3 Tech Risks You Can Avoid Using an App You Probably Already Have

We were sitting in the 3Points kitchen a couple weeks ago when the accident happened. Terry Kruger, our inside sales manager, was working at the island. Now, even though Terry is not Italian, he still uses his hands to emphasize his thoughts. And that’s how it happened. In his excitement about the latest release of Microsoft 365, he knocked over a water bottle and burned out his laptop.

After we stopped laughing, the shock rolled in like a storm front. He had a lot of work to do.

So we pulled a spare laptop from our closet and prepped it. Within half an hour, Terry had all his business documents in front of him. The reason he could access files so fast was because they weren’t just sitting on his computer hard drive. Exclusively using Word files as a place to house business-critical documents is risky. Instead, he had stored them in the cloud using OneDrive for Business. The free app comes with Microsoft 365, and allows users to store, sync and share work files. Since Windows 10, OneDrive has added connectivity and productivity to 365’s always-on email platform.

Terry’s case was a classic tale of disaster recovery. OneDrive gave it a happy ending.  Here are three risks OneDrive helps small businesses avoid.

Risk #1: Downtime and Server Space

As you can see, OneDrive for Business minimizes downtime. Few work experiences are more sickening then looking at your laptop – your gateway to productivity – and realizing your documents are sitting somewhere behind a perpetually black screen.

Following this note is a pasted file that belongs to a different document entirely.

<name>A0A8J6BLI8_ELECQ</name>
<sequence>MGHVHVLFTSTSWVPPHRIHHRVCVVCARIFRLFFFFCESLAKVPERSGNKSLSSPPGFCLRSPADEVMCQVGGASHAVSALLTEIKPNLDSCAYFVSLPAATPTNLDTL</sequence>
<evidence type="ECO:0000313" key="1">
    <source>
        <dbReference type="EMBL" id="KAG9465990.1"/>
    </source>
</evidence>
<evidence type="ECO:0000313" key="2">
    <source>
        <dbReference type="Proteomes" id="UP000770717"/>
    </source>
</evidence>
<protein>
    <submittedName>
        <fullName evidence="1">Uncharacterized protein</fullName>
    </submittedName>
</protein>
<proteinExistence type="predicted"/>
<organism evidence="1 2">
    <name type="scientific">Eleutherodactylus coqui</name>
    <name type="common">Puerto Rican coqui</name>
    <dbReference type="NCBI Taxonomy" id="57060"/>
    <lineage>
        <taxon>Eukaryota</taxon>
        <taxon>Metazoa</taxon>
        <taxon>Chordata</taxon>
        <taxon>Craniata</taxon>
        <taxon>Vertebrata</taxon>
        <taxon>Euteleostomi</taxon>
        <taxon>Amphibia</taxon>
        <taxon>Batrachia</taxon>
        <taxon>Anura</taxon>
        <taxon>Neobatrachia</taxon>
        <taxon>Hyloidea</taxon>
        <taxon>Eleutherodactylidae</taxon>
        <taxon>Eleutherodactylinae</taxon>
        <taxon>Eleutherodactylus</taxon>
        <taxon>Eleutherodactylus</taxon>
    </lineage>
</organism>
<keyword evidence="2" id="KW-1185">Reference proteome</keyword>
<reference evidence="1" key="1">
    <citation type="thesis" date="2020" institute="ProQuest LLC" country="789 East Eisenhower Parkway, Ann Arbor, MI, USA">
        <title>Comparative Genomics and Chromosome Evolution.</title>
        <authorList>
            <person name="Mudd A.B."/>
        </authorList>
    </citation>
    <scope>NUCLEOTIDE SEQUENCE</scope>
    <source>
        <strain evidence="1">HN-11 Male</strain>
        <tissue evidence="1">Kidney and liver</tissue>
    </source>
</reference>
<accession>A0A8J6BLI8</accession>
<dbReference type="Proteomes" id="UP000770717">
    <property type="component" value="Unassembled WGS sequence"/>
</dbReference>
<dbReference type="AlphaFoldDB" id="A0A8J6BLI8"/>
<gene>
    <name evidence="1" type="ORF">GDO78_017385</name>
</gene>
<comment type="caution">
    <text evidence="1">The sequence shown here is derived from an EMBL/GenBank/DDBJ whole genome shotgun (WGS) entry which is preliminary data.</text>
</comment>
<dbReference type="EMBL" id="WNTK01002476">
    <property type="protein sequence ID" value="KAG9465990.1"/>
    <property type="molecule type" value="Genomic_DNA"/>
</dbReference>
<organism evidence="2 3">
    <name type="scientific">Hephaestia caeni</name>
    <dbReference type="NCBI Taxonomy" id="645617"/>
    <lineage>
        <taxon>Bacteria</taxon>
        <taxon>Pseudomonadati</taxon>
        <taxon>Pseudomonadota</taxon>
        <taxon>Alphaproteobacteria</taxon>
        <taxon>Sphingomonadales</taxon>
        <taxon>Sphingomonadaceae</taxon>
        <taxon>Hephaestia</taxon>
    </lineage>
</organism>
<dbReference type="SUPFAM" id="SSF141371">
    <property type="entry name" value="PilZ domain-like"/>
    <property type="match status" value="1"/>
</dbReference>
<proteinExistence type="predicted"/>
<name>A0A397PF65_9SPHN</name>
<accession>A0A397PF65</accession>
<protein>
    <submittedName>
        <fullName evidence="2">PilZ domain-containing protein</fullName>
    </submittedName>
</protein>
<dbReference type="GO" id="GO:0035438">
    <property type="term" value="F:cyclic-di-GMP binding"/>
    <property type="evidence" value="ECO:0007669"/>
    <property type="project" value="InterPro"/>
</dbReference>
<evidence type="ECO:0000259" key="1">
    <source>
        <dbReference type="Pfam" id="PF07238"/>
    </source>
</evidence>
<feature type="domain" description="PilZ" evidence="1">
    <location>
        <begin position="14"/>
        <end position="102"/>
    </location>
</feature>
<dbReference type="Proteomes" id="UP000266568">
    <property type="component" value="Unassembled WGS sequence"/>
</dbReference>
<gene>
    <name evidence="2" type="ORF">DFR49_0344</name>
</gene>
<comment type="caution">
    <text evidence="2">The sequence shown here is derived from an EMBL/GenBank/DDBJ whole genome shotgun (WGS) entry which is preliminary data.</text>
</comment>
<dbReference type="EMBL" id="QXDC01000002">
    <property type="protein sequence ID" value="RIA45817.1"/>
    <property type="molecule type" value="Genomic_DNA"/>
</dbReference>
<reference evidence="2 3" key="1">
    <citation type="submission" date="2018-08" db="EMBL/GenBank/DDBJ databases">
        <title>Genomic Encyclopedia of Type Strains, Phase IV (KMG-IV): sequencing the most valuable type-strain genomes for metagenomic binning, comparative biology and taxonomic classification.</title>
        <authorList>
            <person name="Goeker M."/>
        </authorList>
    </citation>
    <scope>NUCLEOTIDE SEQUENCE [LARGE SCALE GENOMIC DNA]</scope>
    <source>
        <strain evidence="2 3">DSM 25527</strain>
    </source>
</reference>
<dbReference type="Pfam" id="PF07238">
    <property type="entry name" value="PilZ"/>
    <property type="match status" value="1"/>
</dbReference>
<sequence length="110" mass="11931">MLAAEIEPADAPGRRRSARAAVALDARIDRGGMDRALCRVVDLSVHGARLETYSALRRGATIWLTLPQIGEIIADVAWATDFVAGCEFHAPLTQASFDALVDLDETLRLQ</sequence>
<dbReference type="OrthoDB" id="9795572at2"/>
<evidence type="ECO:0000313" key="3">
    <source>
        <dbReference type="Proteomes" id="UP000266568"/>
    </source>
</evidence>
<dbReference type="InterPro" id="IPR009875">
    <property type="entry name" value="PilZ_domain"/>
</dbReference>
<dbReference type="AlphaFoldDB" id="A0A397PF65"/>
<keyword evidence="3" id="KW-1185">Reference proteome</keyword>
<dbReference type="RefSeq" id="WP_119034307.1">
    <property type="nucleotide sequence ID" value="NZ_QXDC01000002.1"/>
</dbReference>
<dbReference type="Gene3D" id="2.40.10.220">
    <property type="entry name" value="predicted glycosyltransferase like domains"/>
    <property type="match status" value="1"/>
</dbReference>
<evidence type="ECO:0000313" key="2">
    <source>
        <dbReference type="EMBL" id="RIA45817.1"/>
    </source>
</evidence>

Plus, OneDrive may save you costly space. In the past, clients would save documents and redirect them to a server. When you have 30 to 40 employees, that server gets a bit crowded! Purchasing an additional doesn’t make sense for document redirection. Each OneDrive account gets 1 terabyte of storage. (Additional storage is extra, but I’ve never seen anyone need it.) For clients using My Documents redirection, we can swap that out and relieve your backup costs, too, leaving you with a decreased storage footprint.

Risk #2: Human Error

OneDrive takes the end-user error out of the equation. As people work and save, it is easy to make mistakes and inadvertently save to My Documents rather than the server. Or, as Terry can tell you, it’s easy to damage a device inadvertently. With OneDrive, you’re covered.

Risk #3: Data Loss

Of course, data loss is the biggest risk of all. OneDrive allows anytime access because your files are automatically and securely saved in the cloud. Just log into 365 from any device – PC, Mac, Android or iOS. OneDrive allows employees to share work files in real-time too. Say, for instance, you get an email with a document that requires editing. You can make the changes and securely share a link with the person for secure access to the updated document. Essentially, your accessing and editing the same document instead of propagating new versions.

To sum it all up, think of OneDrive for Business as an enterprise-style storage locker for small business. And, if you have an Office 365 E1 or E3 plan, you already have the app. There are no additional licensing fees. Hey, what’s better than “free,” avoiding risk, and doing more with what you’ve got?

Let me know if you have any questions. 3Points is happy to set up your OneDrive for Business or, in the event of an emergency, provide you with tech tools to keep your business wheels moving forward.

Jon Pisani is the sales engineering manager at 3Points where he manages maintenance agreements and contracts with vendors, leads audits for new business sales, and manages the 3Points Tech Team. Email Jon at jpisani@3points.com.